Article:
X-ray machine to get his approval for everything in my camera bag.
There was maybe 1 item he said I should put in my checked bags. I did
and I had no problems ... until I tried getting on the plane in Mexico
City to come home. They totally freaked when they "found" (like I was
hiding it) my MONSTER 3" crescent wrench. It was considered a tool and
it wasn't getting on the plane with me. My screwdrivers were OK (they
weren't tools). My 6" long Allen wrench was OK (it wasn't a tool). The
3" crescent wrench was a tool would cause the plane to fall out of the
sky or I'd somehow use it to take the nuts off of the cockpit door and
overpower the crew with it (This is a hijacking! Take me to Cuba or
I'll take more nuts off of stuff!) and it wasn't going on the plane with me.

And these guys are less picky than the US security agents are.

Of course they may have been having a bad hair day ... or I was. =8^)

When I got back to the States I asked one of the security guys about it
and he said it's OK here but they have a different list. Swell...

> Hmm. Perhaps now is the right point to say "your mileage may vary"?

It will only vary IF you can get on the plane. =8^)

> k

Pat Swovelin
Cool Guy @ Large
• ... Ah well, a sacrificial tube of toothpaste is a small price to pay. :-) The wetpixel.com site has some more specific info on this subject, and it appears
Message 11 of 22 , Jan 7, 2008
Sometime around 4/1/08 (at 21:46 -0500) John Riley said:

>They usually seem much more concerned about my nice, new tube of
>toothpaste! I always end up losing one in each direction

Ah well, a sacrificial tube of toothpaste is a small price to pay. :-)

The wetpixel.com site has some more specific info on this subject,
and it appears that we are indeed safe; the batteries we deal with
for digital SLRs are not even nearly big enough to be counted in the
restrictions. But all batteries must be transported in carry-on
luggage.

http://tinyurl.com/2zmeay

(It is also true that this still just affects US airspace travel. But
it could easily become a standard restriction in other places too.)

k
• well who has no problems....... can think about how to create some more..... once they found a little Allen key in my camera back..... oh boy.... may be I
Message 12 of 22 , Jan 7, 2008
well who has no problems....... can think about how to create some
more.....

once they found a little Allen key in my camera back..... oh boy....
may be I could put the plane in pieces with it during flight... it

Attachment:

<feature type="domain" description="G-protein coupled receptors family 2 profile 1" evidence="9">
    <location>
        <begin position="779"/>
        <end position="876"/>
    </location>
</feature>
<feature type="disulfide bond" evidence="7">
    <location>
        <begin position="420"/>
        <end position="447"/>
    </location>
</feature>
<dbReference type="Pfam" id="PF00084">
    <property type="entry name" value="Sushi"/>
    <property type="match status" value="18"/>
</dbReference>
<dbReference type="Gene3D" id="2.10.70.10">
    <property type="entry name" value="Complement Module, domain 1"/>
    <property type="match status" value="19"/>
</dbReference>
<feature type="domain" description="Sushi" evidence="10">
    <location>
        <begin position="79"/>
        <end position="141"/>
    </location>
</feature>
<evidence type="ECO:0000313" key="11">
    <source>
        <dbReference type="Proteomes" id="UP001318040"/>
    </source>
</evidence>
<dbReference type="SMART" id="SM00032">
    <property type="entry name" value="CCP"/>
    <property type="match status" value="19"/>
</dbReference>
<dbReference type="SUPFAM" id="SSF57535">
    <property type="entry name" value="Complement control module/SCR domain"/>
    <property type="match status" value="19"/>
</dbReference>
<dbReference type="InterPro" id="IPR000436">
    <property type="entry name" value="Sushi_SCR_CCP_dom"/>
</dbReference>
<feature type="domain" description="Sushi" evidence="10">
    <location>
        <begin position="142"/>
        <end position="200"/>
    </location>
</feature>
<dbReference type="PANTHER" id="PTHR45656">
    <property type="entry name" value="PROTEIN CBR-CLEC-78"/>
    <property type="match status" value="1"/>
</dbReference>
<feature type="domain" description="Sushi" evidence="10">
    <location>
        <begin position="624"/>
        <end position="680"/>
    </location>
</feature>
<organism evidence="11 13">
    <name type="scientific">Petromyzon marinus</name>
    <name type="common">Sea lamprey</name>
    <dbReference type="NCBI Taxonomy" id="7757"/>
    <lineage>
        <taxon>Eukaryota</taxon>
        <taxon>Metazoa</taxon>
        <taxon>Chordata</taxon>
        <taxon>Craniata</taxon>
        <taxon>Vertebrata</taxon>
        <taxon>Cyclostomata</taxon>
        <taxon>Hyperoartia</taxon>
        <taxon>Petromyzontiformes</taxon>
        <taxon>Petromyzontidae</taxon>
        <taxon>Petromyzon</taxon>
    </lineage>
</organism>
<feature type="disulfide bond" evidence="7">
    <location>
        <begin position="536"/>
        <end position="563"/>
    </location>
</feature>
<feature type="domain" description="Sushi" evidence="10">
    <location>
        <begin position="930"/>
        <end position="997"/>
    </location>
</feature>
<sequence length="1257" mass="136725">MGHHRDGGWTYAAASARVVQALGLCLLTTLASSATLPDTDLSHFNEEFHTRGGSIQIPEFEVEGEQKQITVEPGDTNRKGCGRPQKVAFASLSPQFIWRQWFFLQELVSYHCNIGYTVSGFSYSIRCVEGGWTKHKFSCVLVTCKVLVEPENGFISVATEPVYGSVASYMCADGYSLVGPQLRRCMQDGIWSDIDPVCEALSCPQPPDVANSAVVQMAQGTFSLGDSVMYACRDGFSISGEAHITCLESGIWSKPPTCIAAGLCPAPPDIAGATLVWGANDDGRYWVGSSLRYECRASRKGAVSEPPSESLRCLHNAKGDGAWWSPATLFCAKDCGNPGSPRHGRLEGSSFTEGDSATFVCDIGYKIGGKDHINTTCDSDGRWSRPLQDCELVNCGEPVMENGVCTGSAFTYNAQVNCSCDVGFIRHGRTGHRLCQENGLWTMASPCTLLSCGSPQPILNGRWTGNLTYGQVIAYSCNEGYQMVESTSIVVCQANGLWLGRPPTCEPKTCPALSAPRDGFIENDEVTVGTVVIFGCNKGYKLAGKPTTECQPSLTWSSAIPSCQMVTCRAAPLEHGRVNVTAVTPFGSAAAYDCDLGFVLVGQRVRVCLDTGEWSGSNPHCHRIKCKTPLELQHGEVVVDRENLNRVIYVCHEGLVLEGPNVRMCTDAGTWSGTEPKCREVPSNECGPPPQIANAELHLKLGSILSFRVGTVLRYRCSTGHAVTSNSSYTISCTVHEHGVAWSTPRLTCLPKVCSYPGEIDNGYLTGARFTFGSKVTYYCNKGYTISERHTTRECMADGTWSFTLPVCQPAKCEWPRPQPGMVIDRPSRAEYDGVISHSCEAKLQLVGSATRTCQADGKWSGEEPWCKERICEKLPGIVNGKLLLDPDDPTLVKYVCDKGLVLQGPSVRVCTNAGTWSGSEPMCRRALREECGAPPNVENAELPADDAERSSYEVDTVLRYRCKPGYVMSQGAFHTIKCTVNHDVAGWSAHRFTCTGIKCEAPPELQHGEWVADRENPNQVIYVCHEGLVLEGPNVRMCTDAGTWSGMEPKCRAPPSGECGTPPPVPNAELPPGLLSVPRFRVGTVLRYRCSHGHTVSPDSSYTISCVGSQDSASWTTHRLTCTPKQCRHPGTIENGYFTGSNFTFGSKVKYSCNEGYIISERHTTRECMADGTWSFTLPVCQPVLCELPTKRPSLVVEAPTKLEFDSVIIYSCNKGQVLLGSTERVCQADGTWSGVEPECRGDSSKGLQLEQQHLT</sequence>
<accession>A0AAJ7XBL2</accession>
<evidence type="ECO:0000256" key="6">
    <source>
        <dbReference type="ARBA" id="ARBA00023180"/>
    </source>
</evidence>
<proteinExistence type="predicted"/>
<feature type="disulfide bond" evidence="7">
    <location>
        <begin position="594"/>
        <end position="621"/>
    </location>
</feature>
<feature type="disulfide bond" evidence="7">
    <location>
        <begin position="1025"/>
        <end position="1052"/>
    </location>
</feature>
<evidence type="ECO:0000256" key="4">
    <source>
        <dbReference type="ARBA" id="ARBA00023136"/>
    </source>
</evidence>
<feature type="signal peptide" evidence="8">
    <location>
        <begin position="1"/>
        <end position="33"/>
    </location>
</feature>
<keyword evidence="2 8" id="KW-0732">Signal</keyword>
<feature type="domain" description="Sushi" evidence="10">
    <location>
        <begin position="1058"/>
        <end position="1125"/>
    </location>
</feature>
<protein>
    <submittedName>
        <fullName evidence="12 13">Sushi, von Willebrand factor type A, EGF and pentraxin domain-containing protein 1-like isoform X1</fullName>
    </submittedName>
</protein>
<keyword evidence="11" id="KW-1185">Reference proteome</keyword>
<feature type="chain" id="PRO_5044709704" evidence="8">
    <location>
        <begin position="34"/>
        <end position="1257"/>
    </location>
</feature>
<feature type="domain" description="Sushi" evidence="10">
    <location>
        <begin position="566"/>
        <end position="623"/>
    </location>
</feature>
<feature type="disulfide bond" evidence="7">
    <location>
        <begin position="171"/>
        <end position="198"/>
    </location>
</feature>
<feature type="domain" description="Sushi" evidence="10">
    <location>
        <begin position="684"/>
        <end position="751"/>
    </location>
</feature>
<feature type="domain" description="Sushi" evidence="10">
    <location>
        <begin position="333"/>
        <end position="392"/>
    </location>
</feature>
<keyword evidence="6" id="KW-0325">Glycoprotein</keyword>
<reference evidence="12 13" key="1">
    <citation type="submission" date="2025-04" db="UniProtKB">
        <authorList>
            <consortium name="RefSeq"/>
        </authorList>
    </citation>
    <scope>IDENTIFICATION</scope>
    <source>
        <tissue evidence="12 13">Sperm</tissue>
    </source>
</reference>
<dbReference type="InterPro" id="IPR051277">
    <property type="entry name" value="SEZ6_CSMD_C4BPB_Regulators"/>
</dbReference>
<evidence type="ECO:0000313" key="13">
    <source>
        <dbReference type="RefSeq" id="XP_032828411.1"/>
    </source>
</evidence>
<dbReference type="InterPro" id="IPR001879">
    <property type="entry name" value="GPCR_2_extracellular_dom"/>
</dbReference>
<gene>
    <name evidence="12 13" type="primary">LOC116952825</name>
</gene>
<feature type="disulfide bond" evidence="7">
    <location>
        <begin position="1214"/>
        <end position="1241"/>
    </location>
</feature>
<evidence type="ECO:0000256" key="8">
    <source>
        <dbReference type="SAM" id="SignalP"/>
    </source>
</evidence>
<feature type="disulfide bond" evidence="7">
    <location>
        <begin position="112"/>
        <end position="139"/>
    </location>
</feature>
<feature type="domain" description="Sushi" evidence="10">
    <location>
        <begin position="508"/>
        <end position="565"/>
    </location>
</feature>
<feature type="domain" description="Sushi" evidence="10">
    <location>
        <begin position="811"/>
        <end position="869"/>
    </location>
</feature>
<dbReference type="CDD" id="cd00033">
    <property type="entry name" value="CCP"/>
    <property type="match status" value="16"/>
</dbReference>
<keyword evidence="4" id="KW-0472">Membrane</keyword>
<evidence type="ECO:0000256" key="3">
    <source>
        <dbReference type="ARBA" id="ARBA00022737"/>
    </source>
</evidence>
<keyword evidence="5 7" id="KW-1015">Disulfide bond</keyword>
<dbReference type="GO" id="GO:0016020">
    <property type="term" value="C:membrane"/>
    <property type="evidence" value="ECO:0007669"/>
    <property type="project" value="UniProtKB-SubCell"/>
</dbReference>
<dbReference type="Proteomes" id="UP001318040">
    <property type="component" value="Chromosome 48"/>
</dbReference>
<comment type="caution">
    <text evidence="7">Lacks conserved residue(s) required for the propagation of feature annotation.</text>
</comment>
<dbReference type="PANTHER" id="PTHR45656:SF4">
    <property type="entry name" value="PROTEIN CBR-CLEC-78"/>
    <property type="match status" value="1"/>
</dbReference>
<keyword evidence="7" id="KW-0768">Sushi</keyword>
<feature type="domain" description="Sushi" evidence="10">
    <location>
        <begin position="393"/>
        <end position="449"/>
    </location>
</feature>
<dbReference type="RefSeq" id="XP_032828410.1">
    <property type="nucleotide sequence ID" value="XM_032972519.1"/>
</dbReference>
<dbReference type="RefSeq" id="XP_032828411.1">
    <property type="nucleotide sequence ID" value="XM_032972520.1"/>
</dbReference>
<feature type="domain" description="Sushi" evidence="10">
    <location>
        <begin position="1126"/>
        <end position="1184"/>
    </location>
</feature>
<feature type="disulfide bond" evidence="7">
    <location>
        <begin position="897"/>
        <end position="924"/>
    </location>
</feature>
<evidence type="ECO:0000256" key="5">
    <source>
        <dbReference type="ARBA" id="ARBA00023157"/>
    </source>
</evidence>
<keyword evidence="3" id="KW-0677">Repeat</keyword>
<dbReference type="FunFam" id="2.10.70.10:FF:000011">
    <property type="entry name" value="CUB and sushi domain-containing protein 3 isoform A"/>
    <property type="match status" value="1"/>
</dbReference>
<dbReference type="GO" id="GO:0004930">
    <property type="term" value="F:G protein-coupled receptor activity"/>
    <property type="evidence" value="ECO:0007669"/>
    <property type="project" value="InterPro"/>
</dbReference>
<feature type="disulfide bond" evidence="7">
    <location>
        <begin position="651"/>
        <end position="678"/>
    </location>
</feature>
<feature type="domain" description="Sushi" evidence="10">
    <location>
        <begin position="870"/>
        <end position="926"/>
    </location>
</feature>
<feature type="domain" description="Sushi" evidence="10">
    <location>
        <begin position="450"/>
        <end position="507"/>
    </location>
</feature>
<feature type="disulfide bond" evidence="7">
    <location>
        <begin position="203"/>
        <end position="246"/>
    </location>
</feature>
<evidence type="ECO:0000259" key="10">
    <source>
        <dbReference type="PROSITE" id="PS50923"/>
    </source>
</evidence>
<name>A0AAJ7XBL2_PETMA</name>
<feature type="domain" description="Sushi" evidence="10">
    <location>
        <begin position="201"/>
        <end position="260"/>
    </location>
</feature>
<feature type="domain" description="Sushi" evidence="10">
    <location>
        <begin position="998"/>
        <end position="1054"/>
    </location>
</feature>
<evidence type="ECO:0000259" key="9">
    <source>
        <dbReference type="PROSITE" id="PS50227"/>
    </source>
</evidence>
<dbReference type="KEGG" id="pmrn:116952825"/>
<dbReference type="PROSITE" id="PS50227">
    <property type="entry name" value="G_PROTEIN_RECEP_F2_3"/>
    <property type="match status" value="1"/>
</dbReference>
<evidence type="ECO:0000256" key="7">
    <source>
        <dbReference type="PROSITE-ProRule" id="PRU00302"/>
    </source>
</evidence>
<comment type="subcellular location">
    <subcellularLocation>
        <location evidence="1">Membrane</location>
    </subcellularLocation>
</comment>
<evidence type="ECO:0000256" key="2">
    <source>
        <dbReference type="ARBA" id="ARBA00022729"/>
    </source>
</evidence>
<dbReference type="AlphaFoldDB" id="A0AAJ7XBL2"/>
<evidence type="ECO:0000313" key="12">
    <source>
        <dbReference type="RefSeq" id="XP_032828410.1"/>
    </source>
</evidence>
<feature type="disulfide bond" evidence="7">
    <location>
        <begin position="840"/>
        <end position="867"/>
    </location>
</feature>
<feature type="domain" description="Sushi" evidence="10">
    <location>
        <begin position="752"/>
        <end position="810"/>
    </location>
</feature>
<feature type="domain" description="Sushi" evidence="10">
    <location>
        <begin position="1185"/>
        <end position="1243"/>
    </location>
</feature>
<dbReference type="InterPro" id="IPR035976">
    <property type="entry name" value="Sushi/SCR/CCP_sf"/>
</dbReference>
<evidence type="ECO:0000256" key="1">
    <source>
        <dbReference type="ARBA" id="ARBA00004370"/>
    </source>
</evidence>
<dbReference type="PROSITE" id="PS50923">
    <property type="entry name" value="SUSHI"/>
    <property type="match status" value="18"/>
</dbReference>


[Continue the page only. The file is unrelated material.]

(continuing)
was confiscated.,.....

there is room to invent more stupid stuff by the administration.....

but at least in First and Business you are getting now again real
knifes, not anymore silver cutlery accompanied by a plastic knife....

Willy

On Jan 7, 2008, at 15:27, Keith Martin wrote:

> Sometime around 4/1/08 (at 21:46 -0500) John Riley said:
>
> >They usually seem much more concerned about my nice, new tube of
> >toothpaste! I always end up losing one in each direction
>
> Ah well, a sacrificial tube of toothpaste is a small price to pay. :-)
>
> The wetpixel.com site has some more specific info on this subject,
> and it appears that we are indeed safe; the batteries we deal with
> for digital SLRs are not even nearly big enough to be counted in the
> restrictions. But all batteries must be transported in carry-on
> luggage.
>
> http://tinyurl.com/2zmeay
>
> (It is also true that this still just affects US airspace travel. But
> it could easily become a standard restriction in other places too.)
>
> k
>
>

Willy Kaemena

http://bremen.360cities.net/
http://syria.360cities.net/
http://lisbon.360cities.net/

[Non-text portions of this message have been removed]
• On 1/7/2008 9:27 AM, Keith Martin s hamster got loose on the keyboard ... It seems that the real problem is the limit of 2 spare batteries per device. As
Message 13 of 22 , Jan 7, 2008
On 1/7/2008 9:27 AM, Keith Martin's hamster got loose on the keyboard
and typed ...:
> Sometime around 4/1/08 (at 21:46 -0500) John Riley said:
>
>> They usually seem much more concerned about my nice, new tube of
>> toothpaste! I always end up losing one in each direction
>
> Ah well, a sacrificial tube of toothpaste is a small price to pay. :-)
>
> The wetpixel.com site has some more specific info on this subject,
> and it appears that we are indeed safe; the batteries we deal with
> for digital SLRs are not even nearly big enough to be counted in the